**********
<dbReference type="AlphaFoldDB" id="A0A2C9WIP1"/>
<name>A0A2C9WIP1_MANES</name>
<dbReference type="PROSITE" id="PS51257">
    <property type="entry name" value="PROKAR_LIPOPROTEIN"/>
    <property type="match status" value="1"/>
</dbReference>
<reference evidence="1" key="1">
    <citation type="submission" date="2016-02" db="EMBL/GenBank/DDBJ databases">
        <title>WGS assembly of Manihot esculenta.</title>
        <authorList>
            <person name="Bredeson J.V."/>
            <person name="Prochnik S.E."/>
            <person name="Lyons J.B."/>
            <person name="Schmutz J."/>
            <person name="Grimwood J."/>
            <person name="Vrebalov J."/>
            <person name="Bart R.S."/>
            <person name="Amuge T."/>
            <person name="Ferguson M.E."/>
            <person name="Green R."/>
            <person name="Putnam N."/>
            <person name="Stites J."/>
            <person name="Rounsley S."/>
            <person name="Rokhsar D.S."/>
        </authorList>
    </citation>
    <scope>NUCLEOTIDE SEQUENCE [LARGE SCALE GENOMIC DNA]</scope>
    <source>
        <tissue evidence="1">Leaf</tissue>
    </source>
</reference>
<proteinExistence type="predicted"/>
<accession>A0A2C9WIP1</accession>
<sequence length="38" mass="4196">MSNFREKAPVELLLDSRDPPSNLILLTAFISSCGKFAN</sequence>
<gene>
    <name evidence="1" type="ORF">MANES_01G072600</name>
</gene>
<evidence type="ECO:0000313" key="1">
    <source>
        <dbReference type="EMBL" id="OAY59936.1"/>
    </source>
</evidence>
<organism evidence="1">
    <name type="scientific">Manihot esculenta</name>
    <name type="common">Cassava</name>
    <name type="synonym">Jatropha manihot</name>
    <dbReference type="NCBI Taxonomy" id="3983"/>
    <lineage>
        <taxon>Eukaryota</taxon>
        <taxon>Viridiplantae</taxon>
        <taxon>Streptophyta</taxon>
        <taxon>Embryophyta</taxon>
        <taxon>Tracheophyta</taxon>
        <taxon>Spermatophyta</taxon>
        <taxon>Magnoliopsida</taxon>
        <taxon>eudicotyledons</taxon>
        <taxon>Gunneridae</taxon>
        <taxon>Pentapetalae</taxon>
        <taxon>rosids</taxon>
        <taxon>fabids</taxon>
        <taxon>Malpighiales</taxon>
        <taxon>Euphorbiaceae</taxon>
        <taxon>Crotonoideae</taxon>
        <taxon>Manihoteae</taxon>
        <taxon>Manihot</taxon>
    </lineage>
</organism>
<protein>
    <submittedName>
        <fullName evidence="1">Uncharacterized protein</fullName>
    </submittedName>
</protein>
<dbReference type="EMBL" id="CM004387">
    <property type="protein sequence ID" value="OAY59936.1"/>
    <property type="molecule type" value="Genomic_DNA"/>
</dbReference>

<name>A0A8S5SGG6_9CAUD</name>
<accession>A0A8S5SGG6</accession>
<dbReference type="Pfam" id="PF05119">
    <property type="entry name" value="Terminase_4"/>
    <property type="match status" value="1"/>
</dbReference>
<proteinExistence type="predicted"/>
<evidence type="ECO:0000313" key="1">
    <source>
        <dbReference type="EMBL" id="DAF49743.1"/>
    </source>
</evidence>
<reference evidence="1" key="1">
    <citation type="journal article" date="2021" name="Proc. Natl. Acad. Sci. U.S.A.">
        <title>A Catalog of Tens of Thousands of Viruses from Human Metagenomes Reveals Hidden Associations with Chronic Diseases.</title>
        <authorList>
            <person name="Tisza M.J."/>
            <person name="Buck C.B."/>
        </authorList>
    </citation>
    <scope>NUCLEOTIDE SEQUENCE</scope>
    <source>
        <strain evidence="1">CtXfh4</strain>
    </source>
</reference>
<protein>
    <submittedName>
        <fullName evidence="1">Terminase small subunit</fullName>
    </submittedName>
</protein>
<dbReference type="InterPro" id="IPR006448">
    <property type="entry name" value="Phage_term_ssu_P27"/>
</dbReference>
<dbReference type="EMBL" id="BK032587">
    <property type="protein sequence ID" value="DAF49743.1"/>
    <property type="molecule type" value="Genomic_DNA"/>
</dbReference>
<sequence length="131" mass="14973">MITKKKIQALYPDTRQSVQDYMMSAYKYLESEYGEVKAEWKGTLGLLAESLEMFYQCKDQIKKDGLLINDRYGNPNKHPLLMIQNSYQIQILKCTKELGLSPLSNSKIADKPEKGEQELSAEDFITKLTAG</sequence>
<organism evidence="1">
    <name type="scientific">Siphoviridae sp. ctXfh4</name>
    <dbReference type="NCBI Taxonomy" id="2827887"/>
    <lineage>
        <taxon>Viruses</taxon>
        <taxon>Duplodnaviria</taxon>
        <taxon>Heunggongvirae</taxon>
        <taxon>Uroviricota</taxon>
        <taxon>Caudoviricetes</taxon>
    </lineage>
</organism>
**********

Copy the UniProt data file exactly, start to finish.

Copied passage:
<dbReference type="AlphaFoldDB" id="A0A2C9WIP1"/>
<name>A0A2C9WIP1_MANES</name>
<dbReference type="PROSITE" id="PS51257">
    <property type="entry name" value="PROKAR_LIPOPROTEIN"/>
    <property type="match status" value="1"/>
</dbReference>
<reference evidence="1" key="1">
    <citation type="submission" date="2016-02" db="EMBL/GenBank/DDBJ databases">
        <title>WGS assembly of Manihot esculenta.</title>
        <authorList>
            <person name="Bredeson J.V."/>
            <person name="Prochnik S.E."/>
            <person name="Lyons J.B."/>
            <person name="Schmutz J."/>
            <person name="Grimwood J."/>
            <person name="Vrebalov J."/>
            <person name="Bart R.S."/>
            <person name="Amuge T."/>
            <person name="Ferguson M.E."/>
            <person name="Green R."/>
            <person name="Putnam N."/>
            <person name="Stites J."/>
            <person name="Rounsley S."/>
            <person name="Rokhsar D.S."/>
        </authorList>
    </citation>
    <scope>NUCLEOTIDE SEQUENCE [LARGE SCALE GENOMIC DNA]</scope>
    <source>
        <tissue evidence="1">Leaf</tissue>
    </source>
</reference>
<proteinExistence type="predicted"/>
<accession>A0A2C9WIP1</accession>
<sequence length="38" mass="4196">MSNFREKAPVELLLDSRDPPSNLILLTAFISSCGKFAN</sequence>
<gene>
    <name evidence="1" type="ORF">MANES_01G072600</name>
</gene>
<evidence type="ECO:0000313" key="1">
    <source>
        <dbReference type="EMBL" id="OAY59936.1"/>
    </source>
</evidence>
<organism evidence="1">
    <name type="scientific">Manihot esculenta</name>
    <name type="common">Cassava</name>
    <name type="synonym">Jatropha manihot</name>
    <dbReference type="NCBI Taxonomy" id="3983"/>
    <lineage>
        <taxon>Eukaryota</taxon>
        <taxon>Viridiplantae</taxon>
        <taxon>Streptophyta</taxon>
        <taxon>Embryophyta</taxon>
        <taxon>Tracheophyta</taxon>
        <taxon>Spermatophyta</taxon>
        <taxon>Magnoliopsida</taxon>
        <taxon>eudicotyledons</taxon>
        <taxon>Gunneridae</taxon>
        <taxon>Pentapetalae</taxon>
        <taxon>rosids</taxon>
        <taxon>fabids</taxon>
        <taxon>Malpighiales</taxon>
        <taxon>Euphorbiaceae</taxon>
        <taxon>Crotonoideae</taxon>
        <taxon>Manihoteae</taxon>
        <taxon>Manihot</taxon>
    </lineage>
</organism>
<protein>
    <submittedName>
        <fullName evidence="1">Uncharacterized protein</fullName>
    </submittedName>
</protein>
<dbReference type="EMBL" id="CM004387">
    <property type="protein sequence ID" value="OAY59936.1"/>
    <property type="molecule type" value="Genomic_DNA"/>
</dbReference>

<name>A0A8S5SGG6_9CAUD</name>
<accession>A0A8S5SGG6</accession>
<dbReference type="Pfam" id="PF05119">
    <property type="entry name" value="Terminase_4"/>
    <property type="match status" value="1"/>
</dbReference>
<proteinExistence type="predicted"/>
<evidence type="ECO:0000313" key="1">
    <source>
        <dbReference type="EMBL" id="DAF49743.1"/>
    </source>
</evidence>
<reference evidence="1" key="1">
    <citation type="journal article" date="2021" name="Proc. Natl. Acad. Sci. U.S.A.">
        <title>A Catalog of Tens of Thousands of Viruses from Human Metagenomes Reveals Hidden Associations with Chronic Diseases.</title>
        <authorList>
            <person name="Tisza M.J."/>
            <person name="Buck C.B."/>
        </authorList>
    </citation>
    <scope>NUCLEOTIDE SEQUENCE</scope>
    <source>
        <strain evidence="1">CtXfh4</strain>
    </source>
</reference>
<protein>
    <submittedName>
        <fullName evidence="1">Terminase small subunit</fullName>
    </submittedName>
</protein>
<dbReference type="InterPro" id="IPR006448">
    <property type="entry name" value="Phage_term_ssu_P27"/>
</dbReference>
<dbReference type="EMBL" id="BK032587">
    <property type="protein sequence ID" value="DAF49743.1"/>
    <property type="molecule type" value="Genomic_DNA"/>
</dbReference>
<sequence length="131" mass="14973">MITKKKIQALYPDTRQSVQDYMMSAYKYLESEYGEVKAEWKGTLGLLAESLEMFYQCKDQIKKDGLLINDRYGNPNKHPLLMIQNSYQIQILKCTKELGLSPLSNSKIADKPEKGEQELSAEDFITKLTAG</sequence>
<organism evidence="1">
    <name type="scientific">Siphoviridae sp. ctXfh4</name>
    <dbReference type="NCBI Taxonomy" id="2827887"/>
    <lineage>
        <taxon>Viruses</taxon>
        <taxon>Duplodnaviria</taxon>
        <taxon>Heunggongvirae</taxon>
        <taxon>Uroviricota</taxon>
        <taxon>Caudoviricetes</taxon>
    </lineage>
</organism>